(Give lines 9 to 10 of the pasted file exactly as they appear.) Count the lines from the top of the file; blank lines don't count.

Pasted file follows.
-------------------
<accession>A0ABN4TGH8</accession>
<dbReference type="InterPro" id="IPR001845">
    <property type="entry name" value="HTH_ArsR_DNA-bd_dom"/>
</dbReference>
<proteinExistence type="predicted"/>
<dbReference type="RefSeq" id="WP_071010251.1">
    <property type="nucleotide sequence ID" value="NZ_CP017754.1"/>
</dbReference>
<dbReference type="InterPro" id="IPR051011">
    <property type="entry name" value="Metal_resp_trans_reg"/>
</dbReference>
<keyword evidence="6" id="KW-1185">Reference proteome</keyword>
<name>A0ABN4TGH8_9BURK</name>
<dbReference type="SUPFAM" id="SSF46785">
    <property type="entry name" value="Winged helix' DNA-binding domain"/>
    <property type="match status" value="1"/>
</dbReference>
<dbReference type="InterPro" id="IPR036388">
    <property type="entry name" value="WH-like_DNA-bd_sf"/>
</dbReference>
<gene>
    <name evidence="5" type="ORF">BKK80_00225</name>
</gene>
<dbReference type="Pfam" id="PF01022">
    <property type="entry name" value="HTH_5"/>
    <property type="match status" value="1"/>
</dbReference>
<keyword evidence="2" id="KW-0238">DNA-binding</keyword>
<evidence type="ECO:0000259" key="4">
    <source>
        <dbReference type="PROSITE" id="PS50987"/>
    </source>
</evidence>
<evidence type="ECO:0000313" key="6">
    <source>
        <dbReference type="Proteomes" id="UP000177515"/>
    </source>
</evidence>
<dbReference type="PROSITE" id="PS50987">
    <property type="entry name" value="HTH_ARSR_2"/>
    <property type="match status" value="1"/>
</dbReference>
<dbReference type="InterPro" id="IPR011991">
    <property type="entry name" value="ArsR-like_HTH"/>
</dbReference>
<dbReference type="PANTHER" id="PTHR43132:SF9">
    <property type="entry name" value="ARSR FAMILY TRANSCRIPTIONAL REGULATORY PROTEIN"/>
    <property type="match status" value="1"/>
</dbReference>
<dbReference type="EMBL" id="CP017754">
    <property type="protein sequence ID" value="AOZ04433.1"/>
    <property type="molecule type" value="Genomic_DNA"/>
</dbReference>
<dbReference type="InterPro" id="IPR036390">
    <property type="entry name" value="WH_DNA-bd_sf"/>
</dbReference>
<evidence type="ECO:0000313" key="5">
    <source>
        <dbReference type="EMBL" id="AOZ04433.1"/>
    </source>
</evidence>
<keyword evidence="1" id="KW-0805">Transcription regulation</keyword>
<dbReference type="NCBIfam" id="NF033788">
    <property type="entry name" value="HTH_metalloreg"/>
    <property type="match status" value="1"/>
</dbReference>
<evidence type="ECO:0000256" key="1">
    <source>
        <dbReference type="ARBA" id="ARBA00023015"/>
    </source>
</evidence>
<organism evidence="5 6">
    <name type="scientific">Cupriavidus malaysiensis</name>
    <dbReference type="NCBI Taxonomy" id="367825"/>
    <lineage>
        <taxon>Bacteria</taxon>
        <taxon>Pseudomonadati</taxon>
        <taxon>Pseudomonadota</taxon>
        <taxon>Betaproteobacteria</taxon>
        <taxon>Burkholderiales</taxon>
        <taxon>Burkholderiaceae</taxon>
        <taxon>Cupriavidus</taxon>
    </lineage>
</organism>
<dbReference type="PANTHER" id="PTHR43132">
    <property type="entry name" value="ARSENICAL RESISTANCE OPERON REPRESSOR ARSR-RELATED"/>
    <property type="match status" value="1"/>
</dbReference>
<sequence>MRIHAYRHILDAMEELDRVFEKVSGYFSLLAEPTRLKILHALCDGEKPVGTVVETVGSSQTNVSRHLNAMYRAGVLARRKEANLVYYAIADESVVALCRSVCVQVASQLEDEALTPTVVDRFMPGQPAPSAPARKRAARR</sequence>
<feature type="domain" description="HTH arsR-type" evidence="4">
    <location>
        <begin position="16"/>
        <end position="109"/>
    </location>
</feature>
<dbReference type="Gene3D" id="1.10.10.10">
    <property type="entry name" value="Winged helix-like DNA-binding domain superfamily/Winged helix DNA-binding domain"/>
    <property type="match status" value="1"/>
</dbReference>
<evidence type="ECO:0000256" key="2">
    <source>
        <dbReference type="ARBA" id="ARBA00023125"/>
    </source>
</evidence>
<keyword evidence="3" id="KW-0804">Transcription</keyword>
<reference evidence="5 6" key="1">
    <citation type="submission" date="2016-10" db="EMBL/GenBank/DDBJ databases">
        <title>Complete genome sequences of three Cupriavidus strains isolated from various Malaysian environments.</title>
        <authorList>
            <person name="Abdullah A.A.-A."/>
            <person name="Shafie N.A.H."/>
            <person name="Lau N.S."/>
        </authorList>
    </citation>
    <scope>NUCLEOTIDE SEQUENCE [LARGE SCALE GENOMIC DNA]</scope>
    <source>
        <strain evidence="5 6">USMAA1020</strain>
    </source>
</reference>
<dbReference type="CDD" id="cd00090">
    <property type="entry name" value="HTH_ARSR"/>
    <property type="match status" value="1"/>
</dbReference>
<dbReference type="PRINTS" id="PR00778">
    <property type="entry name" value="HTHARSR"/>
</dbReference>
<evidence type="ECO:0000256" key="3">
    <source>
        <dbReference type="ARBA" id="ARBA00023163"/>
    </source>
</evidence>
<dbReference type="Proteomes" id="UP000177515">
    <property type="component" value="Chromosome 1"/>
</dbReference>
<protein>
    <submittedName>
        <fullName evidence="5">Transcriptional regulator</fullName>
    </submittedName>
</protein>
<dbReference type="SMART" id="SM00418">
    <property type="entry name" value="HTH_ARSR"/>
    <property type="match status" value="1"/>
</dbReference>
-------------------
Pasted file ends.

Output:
<dbReference type="InterPro" id="IPR051011">
    <property type="entry name" value="Metal_resp_trans_reg"/>